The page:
"Meaningful use of certified EHR technology" has become a powerful concept in the realm of U.S. health care. With $30-$50 billion in taxpayer money directed into this initiative, it’s hard to be practicing medicine and not be aware of the financial incentives promised by CMS for becoming a "meaningful user." With incentive programs through Medicare and Medicaid, this is money that you need to think twice about leaving on the table. The first step toward getting your hands on that money … registration.
 
Apparently, it takes "10" to register. But whether that is 10 minutes or 10 hours seems to be a point of contention. One family physician has reported that he had to contact a representative of the U.S. Congress to get the information needed to register. Another watched an instructional video on the process by family physician Tripp Bradd, MD, and was done in a snap. Your mileage may vary significantly. The take home message: Don’t wait until the last 10 minutes to begin this process if you intend to qualify as a meaningful user in 2011. Stories of dealing with the bureaucracy of CMS are epic. If your registration or subsequent attestation for the CMS EHR incentive does not go perfectly, resolution of your issue may take days, weeks, even months to move through the required channels. Get registered ASAP if you are even considering qualifying for the CMS EHR incentive in 2011.
 
Much of the difficulty with registration relates to username and password issues linked to PECOS (Provider Enrollment, Chain, and Ownership System) and NPPES (National Plan and Provider Enumeration System). That information can be difficult to track down, though CMS has made online look-ups available, which work for some. For others, however, tracking down, resetting or creating those credentials has been a nightmare. The time spent on hold with CMS can be worse than trying to make an appointment at your office. Use the online tools if you can (and get online tools for your patients to make appointments).
 
Another issue interfering with successful registration is entering a valid EHR certification ID. The required "CMS EHR Certification ID" is not the same as the "ONC EHR Certification ID" that has been associated with most EHR products, whether "complete" or "modular." The registrant must use online tools from another site to calculate the needed number based on the suite of ONC-ATCB certified products they are using to achieve meaningful use. (Read these step-by-step instructions.) A suggestion to CMS: Let us enter the individual ONC EHR Certification IDs and you figure out (and let us know in real time) if the combination meets the full EHR certification requirements for meaningful use. I realize that CMS staff can't stand on a street corner and give this money away, but the harder they make the bureaucratic elements of this process, the fewer of us will actually adopt and use EHR technology in ways that will improve the quality, safety and efficiency of the care we provide.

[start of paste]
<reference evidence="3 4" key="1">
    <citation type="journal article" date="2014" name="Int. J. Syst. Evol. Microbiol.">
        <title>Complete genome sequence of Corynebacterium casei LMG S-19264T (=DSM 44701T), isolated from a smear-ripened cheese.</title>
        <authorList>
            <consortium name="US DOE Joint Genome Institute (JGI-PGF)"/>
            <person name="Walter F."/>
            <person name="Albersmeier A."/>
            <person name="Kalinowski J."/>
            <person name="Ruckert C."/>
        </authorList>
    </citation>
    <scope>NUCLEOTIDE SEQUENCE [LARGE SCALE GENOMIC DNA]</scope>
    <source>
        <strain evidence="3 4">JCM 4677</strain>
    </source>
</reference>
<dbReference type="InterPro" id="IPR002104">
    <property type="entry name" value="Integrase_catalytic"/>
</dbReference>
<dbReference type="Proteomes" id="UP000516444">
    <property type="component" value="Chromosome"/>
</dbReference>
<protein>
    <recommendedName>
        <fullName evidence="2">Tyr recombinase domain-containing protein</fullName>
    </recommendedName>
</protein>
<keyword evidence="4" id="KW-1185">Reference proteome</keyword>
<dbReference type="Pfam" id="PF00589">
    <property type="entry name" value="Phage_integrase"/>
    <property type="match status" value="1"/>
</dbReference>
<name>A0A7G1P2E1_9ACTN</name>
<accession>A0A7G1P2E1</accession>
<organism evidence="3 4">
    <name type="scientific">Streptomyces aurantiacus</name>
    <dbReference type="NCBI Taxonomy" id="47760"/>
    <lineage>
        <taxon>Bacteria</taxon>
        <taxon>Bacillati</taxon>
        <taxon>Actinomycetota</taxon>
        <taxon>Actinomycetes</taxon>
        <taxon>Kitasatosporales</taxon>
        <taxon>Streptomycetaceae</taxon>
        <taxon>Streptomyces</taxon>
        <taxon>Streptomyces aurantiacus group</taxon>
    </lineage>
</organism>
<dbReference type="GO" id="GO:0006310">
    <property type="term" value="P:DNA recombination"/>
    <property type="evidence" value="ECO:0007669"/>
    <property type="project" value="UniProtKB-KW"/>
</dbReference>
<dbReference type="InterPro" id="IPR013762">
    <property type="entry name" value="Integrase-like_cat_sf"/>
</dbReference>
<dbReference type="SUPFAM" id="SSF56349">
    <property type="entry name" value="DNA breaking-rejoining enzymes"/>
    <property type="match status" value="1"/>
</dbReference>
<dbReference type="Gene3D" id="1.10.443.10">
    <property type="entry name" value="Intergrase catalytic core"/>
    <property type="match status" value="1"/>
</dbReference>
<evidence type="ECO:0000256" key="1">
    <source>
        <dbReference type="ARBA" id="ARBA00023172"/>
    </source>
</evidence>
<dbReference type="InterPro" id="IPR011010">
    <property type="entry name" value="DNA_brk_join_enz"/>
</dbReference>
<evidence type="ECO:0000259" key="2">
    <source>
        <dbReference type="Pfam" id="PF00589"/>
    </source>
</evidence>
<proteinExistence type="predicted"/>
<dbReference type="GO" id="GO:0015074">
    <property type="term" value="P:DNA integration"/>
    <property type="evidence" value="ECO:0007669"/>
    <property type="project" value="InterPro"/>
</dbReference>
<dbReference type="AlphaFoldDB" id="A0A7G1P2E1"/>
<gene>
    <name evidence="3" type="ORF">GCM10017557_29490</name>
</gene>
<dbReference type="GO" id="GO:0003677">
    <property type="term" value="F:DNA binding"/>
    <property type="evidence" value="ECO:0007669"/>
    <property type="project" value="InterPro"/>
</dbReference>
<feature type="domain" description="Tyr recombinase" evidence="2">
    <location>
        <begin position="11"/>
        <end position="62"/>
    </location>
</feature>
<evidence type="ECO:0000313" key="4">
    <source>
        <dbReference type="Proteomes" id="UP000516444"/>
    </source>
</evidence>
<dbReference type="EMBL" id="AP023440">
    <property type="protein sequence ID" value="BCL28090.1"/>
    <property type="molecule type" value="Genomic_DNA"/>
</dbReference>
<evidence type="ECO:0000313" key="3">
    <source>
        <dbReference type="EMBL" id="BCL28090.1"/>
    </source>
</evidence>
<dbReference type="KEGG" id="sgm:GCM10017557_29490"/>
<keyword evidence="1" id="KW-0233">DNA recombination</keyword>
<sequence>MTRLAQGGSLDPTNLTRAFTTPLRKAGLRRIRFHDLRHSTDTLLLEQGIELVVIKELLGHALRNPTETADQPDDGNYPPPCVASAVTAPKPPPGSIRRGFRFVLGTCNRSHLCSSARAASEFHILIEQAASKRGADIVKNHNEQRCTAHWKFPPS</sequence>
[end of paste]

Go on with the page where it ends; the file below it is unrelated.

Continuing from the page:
That's all of my "heated air" for this time.

– Jason Mitchell, MD

Wednesday, November 17, 2010

FAQs about the EHR incentive program: tax consequences

Q: Will the EHR incentive payments be taxable?

A: Yes, the IRS will view all payments that you receive under the health IT incentive programs -- as much as $44,000 from Medicare or $63,750 from Medicaid -- as taxable income.

You may be able to write off a portion of the hardware or software purchase costs associated with your EHR, but there are limitations, so consult your tax adviser. Your tax adviser may also be aware of additional tax incentives unique to your state.

Got a question? E-mail us or post a comment below.

Wednesday, October 20, 2010

FAQs about the EHR incentive program: incentive checks

Q: I've heard that the EHR incentive payments will be sent to the individual physician, not to the practice. As the owner of a practice with four physician employees, I would expect to receive that money because I purchased the EHR. Could you clarify?

A: Our understanding is that the Medicare and Medicaid EHR incentive payments will be directed to the TIN (tax identification number) that an individual physician designates. The individual physician will need to qualify, apply for and attest to his or her "meaningful use" status. Details on the application and registration process should be posted soon on the CMS web site.

If the physician's employment contract specifies that Medicare payments go to the employer, the same should apply to the incentive checks. If the employer bought the EHR, then the employer should have the incentive check reassigned to the practice by the employee. The CMS web site supports this: "... under Medicare, eligible professionals (EPs) may choose to assign their incentive payments to their employer or entity with which the EP has a contractual arrangement. Under Medicaid, EPs also can choose to assign their incentive payments to their employer or to other state-designated entities."

Got a question? E-mail us or post a comment below.

Tuesday, September 21, 2010

Medicaid or Medicare Incentive - Which one should I choose?

The short answer is easy: Medicaid.  The correct answer is not quite as easy, but it boils down to whether you are eligible for the Medicaid EHR incentive.  The maximum Medicaid incentive is $63,750 compared with the $44,000 maximum for Medicare.  Under the Medicaid incentive, you do not have to achieve meaningful use in the first year of the program, and you would receive $21,250 that first year. (You would have to prove meaningful use to receive any further payments, however.)